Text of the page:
Appellant and Butler were arrested in August 2014. The jury heard a conversation recorded by police without appellant’s or Butler’s knowledge. In this conversation, Butler accused appellant of grabbing Whitmore’s shopping bag. In response, she acknowledged that she had kicked the bag, but stated she “didn’t mention that to the cops.” When Butler accused appellant of “swing[ing] on” Whitmore, she replied: “And so did you, if you really want to get technical.” She stated she swung at him to help Butler.

During the surreptitiously recorded conversation, appellant told Butler that before they met on the train platform, Whitmore bumped into her ex-girlfriend Debbie. She stated she said “excuse me, sir,” and, in response, Whitmore “got in [her] face.” Butler recalled telling detectives that Whitmore had called appellant a “dyke bitch” and said she “ain’t got no dick between [her] legs.” Throughout the recording, appellant and Butler expressed the belief that the video of the incident would demonstrate that they were attacked by Whitmore and acted in self-defense. The recording also includes appellant repeatedly telling Butler to “stick to the story” that they acted in self-defense and to “make up a dramatic story.”

After hearing the foregoing evidence, the jury was instructed with CALCRIM No. 3471 (Right to Self-Defense: Mutual Combat or Initial Aggressor) as follows: “A person who engages in mutual combat or who starts a fight has the right to self-defense only if: One, she actually and in good faith tried to stop fighting; And two, she indicated by word or by conduct to her opponent in a way that a reasonable person will understand that she wanted to stop fighting and that she had stopped fighting; And three, she gave her opponent a chance to stop fighting. If the defendant meets these requirements, she then had a right to self-defense if the opponent continued to fight. However, if the defendant used only non deadly force and the opponent responded with such sudden and deadly force that the defendant could not withdraw from the fight, then the defendant had the right to defend herself with deadly force and was not required to try to stop fighting or to communicate the desire to stop to the opponent or give the opponent [a] chance to stop fighting. A fight is mutual combat when it began or continued by mutual consent or agreement. That agreement may be expressly stated or implied and must occur before the claim to self-defense arose.”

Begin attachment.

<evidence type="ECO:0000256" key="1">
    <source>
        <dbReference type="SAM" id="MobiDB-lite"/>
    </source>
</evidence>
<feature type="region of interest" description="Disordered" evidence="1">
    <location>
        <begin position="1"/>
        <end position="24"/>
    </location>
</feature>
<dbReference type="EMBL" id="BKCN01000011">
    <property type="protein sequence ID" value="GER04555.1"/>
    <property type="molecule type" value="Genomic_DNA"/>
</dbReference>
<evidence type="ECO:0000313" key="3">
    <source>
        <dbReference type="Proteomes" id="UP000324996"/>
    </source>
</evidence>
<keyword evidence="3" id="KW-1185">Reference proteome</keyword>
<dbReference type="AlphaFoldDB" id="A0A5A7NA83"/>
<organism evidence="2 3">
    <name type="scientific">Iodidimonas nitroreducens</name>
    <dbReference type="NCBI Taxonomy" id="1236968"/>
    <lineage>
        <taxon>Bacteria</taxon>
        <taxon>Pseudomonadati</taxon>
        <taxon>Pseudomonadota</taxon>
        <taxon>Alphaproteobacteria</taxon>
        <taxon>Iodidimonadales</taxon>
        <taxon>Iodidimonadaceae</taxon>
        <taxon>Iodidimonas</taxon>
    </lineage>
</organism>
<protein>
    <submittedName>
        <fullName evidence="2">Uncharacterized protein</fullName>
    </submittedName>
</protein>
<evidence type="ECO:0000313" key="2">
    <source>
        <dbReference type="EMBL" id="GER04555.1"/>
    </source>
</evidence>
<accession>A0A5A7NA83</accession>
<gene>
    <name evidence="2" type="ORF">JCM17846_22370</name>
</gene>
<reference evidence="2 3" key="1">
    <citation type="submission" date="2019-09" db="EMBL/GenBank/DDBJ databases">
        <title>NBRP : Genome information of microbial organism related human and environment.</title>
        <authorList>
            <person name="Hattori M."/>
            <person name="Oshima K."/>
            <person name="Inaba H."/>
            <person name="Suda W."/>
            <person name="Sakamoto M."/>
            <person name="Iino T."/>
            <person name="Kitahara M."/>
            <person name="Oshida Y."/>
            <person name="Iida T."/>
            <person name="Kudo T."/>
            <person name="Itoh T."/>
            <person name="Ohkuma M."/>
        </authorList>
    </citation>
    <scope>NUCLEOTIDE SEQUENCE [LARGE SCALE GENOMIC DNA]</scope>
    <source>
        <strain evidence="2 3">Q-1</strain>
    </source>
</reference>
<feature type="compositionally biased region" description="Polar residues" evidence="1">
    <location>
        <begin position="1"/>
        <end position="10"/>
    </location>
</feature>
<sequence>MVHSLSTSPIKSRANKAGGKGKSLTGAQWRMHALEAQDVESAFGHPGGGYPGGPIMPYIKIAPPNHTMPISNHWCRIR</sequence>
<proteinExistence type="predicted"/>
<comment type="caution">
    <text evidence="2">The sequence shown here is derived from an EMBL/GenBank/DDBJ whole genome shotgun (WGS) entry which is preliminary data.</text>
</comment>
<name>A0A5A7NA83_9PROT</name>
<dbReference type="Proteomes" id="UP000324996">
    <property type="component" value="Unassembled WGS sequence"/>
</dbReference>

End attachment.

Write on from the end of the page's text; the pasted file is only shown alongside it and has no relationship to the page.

Appellant did not object to this instruction. The court cautioned the jury that some of the instructions may not be relevant, depending on the jury’s factual findings. The court instructed the jury to follow the instructions that applied to the facts as the jury found them.

At closing, the prosecutor argued that appellant had started the fight between herself and Whitmore by kicking at him from behind. She argued that appellant did not withdraw after beginning the fight and therefore did not possess the right to self-defense. Appellant’s attorney argued that she acted in self-defense and suggested Whitmore started the fight by “charging at” appellant.

The jury found appellant guilty of the lesser included offense of voluntary manslaughter (§ 192, subd. (a)). Appellant admitted the allegation regarding her prior conviction. She was sentenced to the midterm of six years, doubled pursuant to section 1170.12 to 12 years. She also was sentenced to five years pursuant to section 667, subdivision (a)(1), resulting in a total sentence of 17 years in state prison.